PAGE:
The main regulator of the gambling industry in the Principality of Liechtenstein is the Office of Economic Affairs (Amt für Volkswirtschaft). The Office is under the Ministry for Infrastructure, Economic Affairs and Sport. It is the Office of Economic Affairs that grants licenses and concessions for services in the gambling entertainment.

Overseeing and enforcement of the gambling law is carried out by: the Government, the Office of Economic Affairs and FMA.

Gambling Licensing

Each operator that would like to set up a casino in the country's territory must be granted a concession from the Government. No legal basis for granting a concession is in existence. The Government reserves the right to limit the number of permits for running a gambling business. A concession for casino operations may be granted only when:

  • The applicant divided the share capital into registered shares no later than two months after the concession was granted
  • The applicant, key business partners, shareholders and people that can lawfully manage the company's property, all have sufficient personal funds, a good reputation and guarantees on flawless operation of the business
  • The applicant, shareholders and key partners have proven the lawful origin of funds upon the request from the Government
  • Independence from any external management, transparency and monitoring of gaming operations and cashflow that are provided by policies, organisation, contractual obligations, internal regulations and quality management systems
  • The applicant guarantees safety, due diligence and social concept
  • The applicant provides performance calculations that show that the company is economically viable
  • The applicant has outlined the casino's economic advantages in a written report
  • The applicant has an appropriate domestic facility

To be granted a concession, the operator must submit an application to the Office of Economic Affairs. The Government will make a decision on the issuance. If the number of applications submitted exceeds the pre-planned number of government concessions, the Government makes a decision based on the quality of applications for the optimal implementation of the objective of the existing gambling law. The permit to conduct gambling business is normally valid for 20 years. The government can provide a shorter or longer term of validity if this is justified by special circumstances. The concession can also be expanded or renewed. The concession, however, cannot be transferred. The concessionaire must notify the Office of Economic Affairs: with no delay and no later than four weeks concerning any major changes in the licensing conditions (criminal investigation or criminal record, bankruptcy, revocation or suspension of concessions) and in timely manner, until legal effect comes into force: on transferring of shares in concentration of more than 5% of the capital or transferring of voting rights to one shareholder; on increase or decrease of the share; on entering into agreements with key business partners.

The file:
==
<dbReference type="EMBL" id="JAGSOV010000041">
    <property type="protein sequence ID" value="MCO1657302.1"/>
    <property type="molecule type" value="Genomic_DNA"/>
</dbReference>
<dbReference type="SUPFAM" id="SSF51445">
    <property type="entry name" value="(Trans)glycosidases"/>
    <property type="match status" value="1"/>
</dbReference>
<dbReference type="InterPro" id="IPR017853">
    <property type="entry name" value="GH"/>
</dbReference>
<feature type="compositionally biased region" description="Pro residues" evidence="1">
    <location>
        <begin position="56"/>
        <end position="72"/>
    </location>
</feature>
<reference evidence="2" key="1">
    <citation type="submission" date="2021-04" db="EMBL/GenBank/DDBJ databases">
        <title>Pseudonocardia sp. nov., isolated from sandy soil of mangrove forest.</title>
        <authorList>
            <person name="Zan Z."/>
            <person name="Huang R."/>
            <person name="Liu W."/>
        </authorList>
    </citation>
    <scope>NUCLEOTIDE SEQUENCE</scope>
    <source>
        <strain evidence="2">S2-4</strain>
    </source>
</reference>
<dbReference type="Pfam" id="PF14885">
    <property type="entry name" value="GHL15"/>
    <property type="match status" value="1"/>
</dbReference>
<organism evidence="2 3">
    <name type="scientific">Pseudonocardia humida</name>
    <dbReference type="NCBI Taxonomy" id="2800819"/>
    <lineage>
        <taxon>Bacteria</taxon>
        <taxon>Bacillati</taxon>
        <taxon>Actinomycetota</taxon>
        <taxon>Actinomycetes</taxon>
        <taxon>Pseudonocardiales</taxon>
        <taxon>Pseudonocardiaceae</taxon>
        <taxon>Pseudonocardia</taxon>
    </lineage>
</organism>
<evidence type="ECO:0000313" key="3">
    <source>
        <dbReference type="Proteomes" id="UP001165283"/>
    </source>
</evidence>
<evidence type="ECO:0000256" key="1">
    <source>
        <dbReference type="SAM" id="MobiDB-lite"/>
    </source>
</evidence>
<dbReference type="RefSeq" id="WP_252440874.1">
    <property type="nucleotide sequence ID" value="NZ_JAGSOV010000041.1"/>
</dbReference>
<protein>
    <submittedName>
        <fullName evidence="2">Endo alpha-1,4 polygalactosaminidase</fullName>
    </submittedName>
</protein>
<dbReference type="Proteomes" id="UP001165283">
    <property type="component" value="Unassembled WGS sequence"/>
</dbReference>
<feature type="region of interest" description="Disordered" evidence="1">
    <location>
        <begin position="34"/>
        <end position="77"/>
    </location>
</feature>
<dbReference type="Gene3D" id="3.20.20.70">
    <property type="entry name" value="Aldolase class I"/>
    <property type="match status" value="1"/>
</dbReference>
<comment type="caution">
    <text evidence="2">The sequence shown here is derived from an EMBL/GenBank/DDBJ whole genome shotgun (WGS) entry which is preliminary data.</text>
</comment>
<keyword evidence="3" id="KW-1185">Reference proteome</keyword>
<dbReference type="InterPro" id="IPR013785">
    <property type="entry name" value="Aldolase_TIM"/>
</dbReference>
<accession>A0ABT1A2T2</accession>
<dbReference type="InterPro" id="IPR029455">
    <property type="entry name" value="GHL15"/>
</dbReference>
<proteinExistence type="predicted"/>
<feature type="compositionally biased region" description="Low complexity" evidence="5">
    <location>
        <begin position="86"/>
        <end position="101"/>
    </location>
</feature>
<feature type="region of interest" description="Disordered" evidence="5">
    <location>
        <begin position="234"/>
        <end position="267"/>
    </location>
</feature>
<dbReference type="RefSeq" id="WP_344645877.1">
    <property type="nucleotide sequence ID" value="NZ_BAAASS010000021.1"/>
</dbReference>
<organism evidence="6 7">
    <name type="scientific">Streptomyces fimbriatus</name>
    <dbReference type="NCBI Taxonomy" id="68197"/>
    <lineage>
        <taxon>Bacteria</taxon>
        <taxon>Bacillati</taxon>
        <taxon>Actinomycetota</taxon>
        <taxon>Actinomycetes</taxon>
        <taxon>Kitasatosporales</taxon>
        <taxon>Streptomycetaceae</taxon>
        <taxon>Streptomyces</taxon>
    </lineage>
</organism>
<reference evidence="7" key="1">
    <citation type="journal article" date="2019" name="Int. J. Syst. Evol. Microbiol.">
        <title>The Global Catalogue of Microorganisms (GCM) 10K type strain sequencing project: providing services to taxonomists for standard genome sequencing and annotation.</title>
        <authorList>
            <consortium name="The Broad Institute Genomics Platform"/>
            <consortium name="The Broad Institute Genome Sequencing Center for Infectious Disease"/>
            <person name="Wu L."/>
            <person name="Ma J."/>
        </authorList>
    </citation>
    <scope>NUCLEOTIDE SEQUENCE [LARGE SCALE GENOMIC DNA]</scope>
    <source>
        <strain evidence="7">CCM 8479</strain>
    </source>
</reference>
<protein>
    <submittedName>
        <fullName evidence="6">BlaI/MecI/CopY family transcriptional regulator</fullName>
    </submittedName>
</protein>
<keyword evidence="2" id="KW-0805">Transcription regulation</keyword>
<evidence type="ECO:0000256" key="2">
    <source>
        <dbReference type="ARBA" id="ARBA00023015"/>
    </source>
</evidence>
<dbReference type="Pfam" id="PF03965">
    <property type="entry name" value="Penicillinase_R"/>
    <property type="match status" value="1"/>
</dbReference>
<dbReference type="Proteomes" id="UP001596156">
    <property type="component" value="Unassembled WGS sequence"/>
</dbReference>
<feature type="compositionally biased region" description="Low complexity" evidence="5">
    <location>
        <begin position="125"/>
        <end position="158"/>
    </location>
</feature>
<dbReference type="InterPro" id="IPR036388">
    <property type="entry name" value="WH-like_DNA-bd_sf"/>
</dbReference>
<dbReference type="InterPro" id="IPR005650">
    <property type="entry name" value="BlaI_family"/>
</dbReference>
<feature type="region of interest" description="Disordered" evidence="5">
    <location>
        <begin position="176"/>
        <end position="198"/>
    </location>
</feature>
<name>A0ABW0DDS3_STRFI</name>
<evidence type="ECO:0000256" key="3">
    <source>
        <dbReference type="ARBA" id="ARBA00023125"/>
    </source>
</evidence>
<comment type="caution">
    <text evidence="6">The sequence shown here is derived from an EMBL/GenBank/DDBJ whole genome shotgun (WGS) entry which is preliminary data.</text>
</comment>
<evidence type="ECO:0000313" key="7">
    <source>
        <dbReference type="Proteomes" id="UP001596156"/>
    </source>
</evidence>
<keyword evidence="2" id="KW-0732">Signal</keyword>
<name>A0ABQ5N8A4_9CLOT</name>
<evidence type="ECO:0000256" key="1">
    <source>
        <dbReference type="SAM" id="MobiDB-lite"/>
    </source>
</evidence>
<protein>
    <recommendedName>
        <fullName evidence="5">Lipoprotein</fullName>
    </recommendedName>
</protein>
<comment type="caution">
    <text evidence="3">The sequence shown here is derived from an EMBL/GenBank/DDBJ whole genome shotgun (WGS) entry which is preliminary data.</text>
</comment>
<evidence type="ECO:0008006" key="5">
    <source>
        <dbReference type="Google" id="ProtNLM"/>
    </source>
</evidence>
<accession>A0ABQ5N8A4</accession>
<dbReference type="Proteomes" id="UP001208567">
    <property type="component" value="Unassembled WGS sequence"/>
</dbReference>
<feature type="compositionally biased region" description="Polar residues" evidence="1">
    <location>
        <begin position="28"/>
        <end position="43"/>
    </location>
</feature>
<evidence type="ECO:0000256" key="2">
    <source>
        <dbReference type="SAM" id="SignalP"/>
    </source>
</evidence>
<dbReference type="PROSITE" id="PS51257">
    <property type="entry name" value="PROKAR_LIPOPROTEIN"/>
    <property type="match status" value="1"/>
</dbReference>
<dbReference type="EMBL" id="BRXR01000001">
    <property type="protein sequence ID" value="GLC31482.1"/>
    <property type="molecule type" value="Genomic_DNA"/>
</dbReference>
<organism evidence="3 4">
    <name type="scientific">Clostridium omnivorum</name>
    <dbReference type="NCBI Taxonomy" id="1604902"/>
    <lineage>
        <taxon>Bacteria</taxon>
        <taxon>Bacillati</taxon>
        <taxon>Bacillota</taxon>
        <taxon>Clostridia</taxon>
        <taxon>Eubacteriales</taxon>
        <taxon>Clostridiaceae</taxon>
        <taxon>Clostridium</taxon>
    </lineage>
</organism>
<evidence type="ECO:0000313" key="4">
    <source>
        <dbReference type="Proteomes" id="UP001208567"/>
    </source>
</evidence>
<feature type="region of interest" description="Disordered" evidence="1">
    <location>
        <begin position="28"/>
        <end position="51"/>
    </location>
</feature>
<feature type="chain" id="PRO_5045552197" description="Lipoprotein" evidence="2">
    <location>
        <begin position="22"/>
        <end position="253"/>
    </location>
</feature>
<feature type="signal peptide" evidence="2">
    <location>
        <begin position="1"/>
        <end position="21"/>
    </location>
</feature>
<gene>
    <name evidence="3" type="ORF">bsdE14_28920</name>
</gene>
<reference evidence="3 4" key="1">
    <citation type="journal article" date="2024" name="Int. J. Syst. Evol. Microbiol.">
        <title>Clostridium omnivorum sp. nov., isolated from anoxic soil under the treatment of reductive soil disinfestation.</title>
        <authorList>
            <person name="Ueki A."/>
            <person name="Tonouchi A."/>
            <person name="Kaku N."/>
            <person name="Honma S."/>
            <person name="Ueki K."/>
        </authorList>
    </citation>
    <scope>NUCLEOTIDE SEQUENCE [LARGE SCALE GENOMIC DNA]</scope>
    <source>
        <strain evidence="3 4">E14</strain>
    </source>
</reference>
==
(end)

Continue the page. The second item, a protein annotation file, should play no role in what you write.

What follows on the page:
Online gambling in Liechtenstein

Online gambling in Liechtenstein is legal. The legislation states that an organiser of online games must publish the following information on the homepage: its name and address, the date of the concession agreement, an indication that it is a legitimate monetary game and an indication that minors are forbidden to play. Prior to starting the game the operator must request the following information from the player: name and address including e-mail address, date of birth and a bank account number or a credit card number with the name and address of the holder. Today there is not a single online casino registered in the territory of Liechtenstein, but the local players can still visit the websites of foreign operators freely. Over 100 websites of online casinos are available to them, which accept bets in either Euros or Swiss Francs. Normally the interface on these websites is available in German.

Development of the Gambling Market in Liechtenstein

Even though gambling in Liechtenstein has been officially allowed since 2011, not a single land-based or web-based casino has been founded on the country's soil. But there are already two operators that will be given a permission to open their casinos in the near future. The names of the companies applying for a concession are reportedly Admiral Casinos AG and Casinos Austria AG. The operators have already decided on the location of their casinos and developed a plan for their construction. Transformations are in store for the gambling industry in Liechtenstein Since tax rates are relatively low, many companies will be willing to enter the country's market, which in turn will contribute to the rapid development of this industry and attract additional profits into the budget.


The state collects taxes from the gross revenue of the gambling industry by applying the following brackets: casinos - no less than 12.5% and no more than 40%, lotteries and wagers - no less than 10% and no more than 20% and online gambling - no less than 5% and no more than 12.5%.